Academy increases emphasis on practice management education
New course focuses on building skills for success
By Howard Mevis
An orthopaedic practice is a small business, and an orthopaedic surgeon must be both a skilled medical practitioner and an effective business owner to be successful. But while residency programs do a great job of teaching surgical skills, they aren’t so proficient at instilling the skills needed to build a successful business. All too often, orthopaedic surgeons must learn about financial management, strategic planning and practice governance “on the fly.”
It’s no wonder, then, that an AAOS member needs assessment survey found high interest in practice management information and education. To meet this need, the Academy has developed an action plan that calls for several new continuing medical education (CME) programs, including an audio “podcast” series, a self-assessment examination and a new practice management course.
The first step
The first “Orthopaedic Practice Management: Building Essential Skills for a Successful Practice” course will be held October 13–15 , 2006, in Chicago. Recognizing that a single course—even one as long as two or three days—would not provide sufficient time to present a comprehensive program, the Academy is committed to expanding practice management course opportunities in the future as part of the annual CME calendar.
In reviewing the data and approving the course concept, Edward Akelman, MD, chair of the CME Courses Committee, noted, “The survey data indicates Academy members recognize that they need to manage the business aspects of practice on a proactive basis. The CME Courses Committee agreed that we need to do more than provide targeted programs in one or two practice management subject areas. The action plan’s curriculum covers the breadth and depth of content that our colleagues need.”
Kevin J. Bozic, MD, MBA, and David A. Halsey, MD, planned and organized the first course. To help members build essential skills in practice management, the course focuses on both financial and organizational issues that represent the foundation of what orthopaedic surgeons need to know as well as focused subjects such as political advocacy.
How to decipher financial statements, how to use technology to improve efficiency and enhance revenues and how to maximize revenues by employing revenue-generating personnel and providing ancillary services are among the topics covered in the course. Organizational strategies, compensation/income distribution strategies, and billing and collections management are also included.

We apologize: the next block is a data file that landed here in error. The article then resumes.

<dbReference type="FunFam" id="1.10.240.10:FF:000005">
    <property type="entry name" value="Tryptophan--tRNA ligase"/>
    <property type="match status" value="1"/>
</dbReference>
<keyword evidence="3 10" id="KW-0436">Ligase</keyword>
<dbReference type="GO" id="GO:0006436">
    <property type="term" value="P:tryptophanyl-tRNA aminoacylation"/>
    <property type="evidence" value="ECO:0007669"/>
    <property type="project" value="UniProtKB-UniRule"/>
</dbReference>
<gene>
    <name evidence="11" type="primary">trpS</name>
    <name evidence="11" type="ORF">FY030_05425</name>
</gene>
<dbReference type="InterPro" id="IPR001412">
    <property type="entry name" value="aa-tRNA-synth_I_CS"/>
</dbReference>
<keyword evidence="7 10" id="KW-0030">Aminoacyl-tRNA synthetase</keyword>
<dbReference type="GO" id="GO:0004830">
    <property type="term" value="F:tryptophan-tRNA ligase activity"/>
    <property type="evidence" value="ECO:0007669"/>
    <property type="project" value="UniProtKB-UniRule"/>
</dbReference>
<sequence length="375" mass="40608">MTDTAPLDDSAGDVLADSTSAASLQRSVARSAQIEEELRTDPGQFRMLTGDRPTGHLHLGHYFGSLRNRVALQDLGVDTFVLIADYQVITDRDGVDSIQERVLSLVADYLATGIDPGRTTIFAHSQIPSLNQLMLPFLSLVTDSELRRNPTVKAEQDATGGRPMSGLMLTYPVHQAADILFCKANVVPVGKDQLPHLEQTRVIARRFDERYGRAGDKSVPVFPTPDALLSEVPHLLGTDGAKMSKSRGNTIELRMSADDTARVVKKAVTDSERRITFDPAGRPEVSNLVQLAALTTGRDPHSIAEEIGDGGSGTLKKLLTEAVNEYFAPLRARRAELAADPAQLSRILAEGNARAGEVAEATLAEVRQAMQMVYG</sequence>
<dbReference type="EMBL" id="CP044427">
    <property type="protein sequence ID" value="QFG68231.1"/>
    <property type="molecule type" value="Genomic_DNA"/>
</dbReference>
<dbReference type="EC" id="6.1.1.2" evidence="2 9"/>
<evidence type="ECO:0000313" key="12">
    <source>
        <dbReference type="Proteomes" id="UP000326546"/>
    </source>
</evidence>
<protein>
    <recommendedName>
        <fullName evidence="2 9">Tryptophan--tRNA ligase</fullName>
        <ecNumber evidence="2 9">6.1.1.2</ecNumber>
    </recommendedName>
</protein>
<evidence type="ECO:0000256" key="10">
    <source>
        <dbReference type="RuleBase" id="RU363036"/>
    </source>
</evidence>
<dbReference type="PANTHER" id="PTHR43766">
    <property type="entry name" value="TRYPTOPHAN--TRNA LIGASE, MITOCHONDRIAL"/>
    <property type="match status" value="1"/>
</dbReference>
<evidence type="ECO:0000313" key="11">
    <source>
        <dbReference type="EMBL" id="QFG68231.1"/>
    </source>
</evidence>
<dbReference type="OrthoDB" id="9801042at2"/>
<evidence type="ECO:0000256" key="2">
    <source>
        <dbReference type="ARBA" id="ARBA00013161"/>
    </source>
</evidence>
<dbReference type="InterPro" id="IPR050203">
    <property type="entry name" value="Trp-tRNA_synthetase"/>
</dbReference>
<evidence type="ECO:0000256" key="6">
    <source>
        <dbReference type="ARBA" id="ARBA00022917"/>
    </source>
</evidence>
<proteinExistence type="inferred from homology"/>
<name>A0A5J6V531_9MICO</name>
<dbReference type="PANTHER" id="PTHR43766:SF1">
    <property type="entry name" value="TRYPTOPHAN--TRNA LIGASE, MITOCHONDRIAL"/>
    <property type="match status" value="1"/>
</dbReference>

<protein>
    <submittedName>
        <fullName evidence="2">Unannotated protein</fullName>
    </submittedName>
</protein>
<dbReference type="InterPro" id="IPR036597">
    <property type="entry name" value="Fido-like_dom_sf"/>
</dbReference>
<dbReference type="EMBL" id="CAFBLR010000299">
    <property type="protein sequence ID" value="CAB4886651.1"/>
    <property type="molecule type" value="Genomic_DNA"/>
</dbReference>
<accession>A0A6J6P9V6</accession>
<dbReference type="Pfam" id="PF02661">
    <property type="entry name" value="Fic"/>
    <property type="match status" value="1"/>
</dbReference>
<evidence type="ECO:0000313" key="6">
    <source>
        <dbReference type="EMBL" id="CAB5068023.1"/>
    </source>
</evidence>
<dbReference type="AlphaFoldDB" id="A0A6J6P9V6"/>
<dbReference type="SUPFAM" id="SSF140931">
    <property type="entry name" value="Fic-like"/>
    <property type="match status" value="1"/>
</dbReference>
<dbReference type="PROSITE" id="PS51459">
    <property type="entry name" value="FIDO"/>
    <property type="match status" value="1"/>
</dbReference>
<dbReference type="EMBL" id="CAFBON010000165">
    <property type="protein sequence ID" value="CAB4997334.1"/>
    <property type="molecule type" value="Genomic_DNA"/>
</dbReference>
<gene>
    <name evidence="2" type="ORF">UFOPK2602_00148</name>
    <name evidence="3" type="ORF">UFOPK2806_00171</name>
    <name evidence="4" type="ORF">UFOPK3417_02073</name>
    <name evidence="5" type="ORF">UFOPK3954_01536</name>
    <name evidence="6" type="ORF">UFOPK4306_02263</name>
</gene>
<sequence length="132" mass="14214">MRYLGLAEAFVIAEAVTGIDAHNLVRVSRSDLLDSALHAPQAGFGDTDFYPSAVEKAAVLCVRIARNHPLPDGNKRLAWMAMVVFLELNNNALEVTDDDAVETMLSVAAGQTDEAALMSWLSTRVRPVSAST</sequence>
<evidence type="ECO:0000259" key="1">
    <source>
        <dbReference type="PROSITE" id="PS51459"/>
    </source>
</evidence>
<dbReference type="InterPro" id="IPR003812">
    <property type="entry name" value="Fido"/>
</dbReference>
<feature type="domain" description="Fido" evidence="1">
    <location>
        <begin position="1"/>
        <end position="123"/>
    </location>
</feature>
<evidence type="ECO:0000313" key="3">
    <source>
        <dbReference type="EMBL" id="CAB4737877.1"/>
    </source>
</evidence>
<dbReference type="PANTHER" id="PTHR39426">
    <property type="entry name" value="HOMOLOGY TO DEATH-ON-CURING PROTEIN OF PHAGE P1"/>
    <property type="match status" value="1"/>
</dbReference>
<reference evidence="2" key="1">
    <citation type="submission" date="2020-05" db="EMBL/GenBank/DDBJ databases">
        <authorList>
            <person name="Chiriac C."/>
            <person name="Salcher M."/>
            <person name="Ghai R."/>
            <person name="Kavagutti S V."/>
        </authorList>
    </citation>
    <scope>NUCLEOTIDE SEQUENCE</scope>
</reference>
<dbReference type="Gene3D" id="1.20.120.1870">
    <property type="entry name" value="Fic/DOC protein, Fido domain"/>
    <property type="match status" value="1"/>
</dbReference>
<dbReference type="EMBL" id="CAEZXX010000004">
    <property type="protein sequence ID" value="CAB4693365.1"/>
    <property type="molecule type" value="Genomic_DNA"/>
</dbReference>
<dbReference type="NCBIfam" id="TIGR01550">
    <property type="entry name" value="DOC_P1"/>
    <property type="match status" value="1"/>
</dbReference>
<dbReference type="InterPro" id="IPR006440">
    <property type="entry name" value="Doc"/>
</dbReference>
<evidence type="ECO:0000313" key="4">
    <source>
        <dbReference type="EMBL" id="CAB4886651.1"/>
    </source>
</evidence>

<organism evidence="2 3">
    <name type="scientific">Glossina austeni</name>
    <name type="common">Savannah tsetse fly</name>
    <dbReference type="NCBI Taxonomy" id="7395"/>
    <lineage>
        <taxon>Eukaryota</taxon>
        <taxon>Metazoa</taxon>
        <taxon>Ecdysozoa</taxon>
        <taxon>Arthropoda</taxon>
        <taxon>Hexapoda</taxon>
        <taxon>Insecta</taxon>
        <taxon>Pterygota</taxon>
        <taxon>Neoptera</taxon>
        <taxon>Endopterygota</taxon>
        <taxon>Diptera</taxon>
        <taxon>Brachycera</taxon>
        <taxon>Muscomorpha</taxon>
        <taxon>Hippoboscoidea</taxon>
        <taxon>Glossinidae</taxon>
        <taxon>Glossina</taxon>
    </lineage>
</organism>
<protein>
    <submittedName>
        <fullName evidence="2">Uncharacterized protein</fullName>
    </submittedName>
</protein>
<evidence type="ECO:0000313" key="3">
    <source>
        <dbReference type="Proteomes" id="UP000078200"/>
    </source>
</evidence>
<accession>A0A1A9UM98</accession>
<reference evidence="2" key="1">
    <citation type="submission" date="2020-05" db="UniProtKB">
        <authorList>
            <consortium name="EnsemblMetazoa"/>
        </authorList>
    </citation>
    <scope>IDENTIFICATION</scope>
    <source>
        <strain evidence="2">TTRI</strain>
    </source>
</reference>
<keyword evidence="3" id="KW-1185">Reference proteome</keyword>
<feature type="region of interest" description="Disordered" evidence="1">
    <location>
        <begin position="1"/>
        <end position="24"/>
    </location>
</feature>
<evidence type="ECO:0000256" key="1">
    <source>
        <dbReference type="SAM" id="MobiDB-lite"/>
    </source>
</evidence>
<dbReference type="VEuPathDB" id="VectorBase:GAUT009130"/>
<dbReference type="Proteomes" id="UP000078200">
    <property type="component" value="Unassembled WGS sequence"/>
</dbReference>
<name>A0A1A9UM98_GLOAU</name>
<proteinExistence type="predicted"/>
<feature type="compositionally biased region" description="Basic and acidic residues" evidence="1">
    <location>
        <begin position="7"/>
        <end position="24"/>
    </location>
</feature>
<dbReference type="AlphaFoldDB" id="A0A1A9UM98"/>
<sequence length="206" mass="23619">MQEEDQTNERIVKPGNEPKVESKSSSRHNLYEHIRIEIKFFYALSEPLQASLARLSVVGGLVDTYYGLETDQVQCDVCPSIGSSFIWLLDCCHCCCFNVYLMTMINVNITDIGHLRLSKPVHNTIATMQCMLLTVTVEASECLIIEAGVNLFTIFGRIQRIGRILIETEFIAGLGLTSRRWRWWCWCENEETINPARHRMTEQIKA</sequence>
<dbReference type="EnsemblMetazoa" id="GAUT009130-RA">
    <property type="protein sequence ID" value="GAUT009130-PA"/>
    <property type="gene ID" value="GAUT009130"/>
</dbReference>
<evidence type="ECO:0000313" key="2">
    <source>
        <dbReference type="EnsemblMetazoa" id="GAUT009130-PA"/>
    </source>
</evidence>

“All of us have a great deal of catching up to do when it comes to understanding how to lead our practices and ensure success,” said Dr. Bozic. “In designing the program, I decided early on to have orthopaedic surgeons as the primary faculty. Too many times, I have heard talks from consultants that lacked specifics.”
Orthopaedic surgeons and their practice managers are encouraged to attend together. The first-year program provides a wealth of information that cannot be found in any place other than a concentrated setting like a CME course. Primary topics include practice governance, patient service expansion, financial management and organizational strategy. There will also be sessions on health policy and technology.
The new Practice Management Committee, chaired by Stephen Makk, MD, will collaborate with the CME Courses Committee in planning future programs. The committee will also coordinate the Academy’s activities in practice management and other educational programs. Additional components of the practice management educational initiative include:
• The Annual Meeting Practice Management Symposium, scheduled for February 13, 2007 in San Diego
• Practice Management Consults, a new audio “podcast” series (see related article)
• A self-assessment examination that will be introduced in January of 2008
In addition, the committee will develop education and information
materials for the online Practice Management Center.
“Orthopaedic surgeons are providing patient care in an environment that changes just about every day,” said AAOS President Richard F. Kyle, MD, speaking in support of the program. “We need to learn new skills in strategic planning and goal setting to position our practices for success. We need a better understanding of the day-to-day management of our practices, and must recognize that we are both businesspeople and health care providers. The Academy’s practice management initiative is designed to help members succeed on both fronts.”
To register or obtain more information about the CME course, “Orthopaedic Practice Management: Building Essential Skills for a Successful Practice,” contact AAOS customer service at (800) 626-6726 or visit www.aaos.org/courses
Howard Mevis is director of the AAOS department of electronic media, evaluation and course operations. He can be reached at firstname.lastname@example.org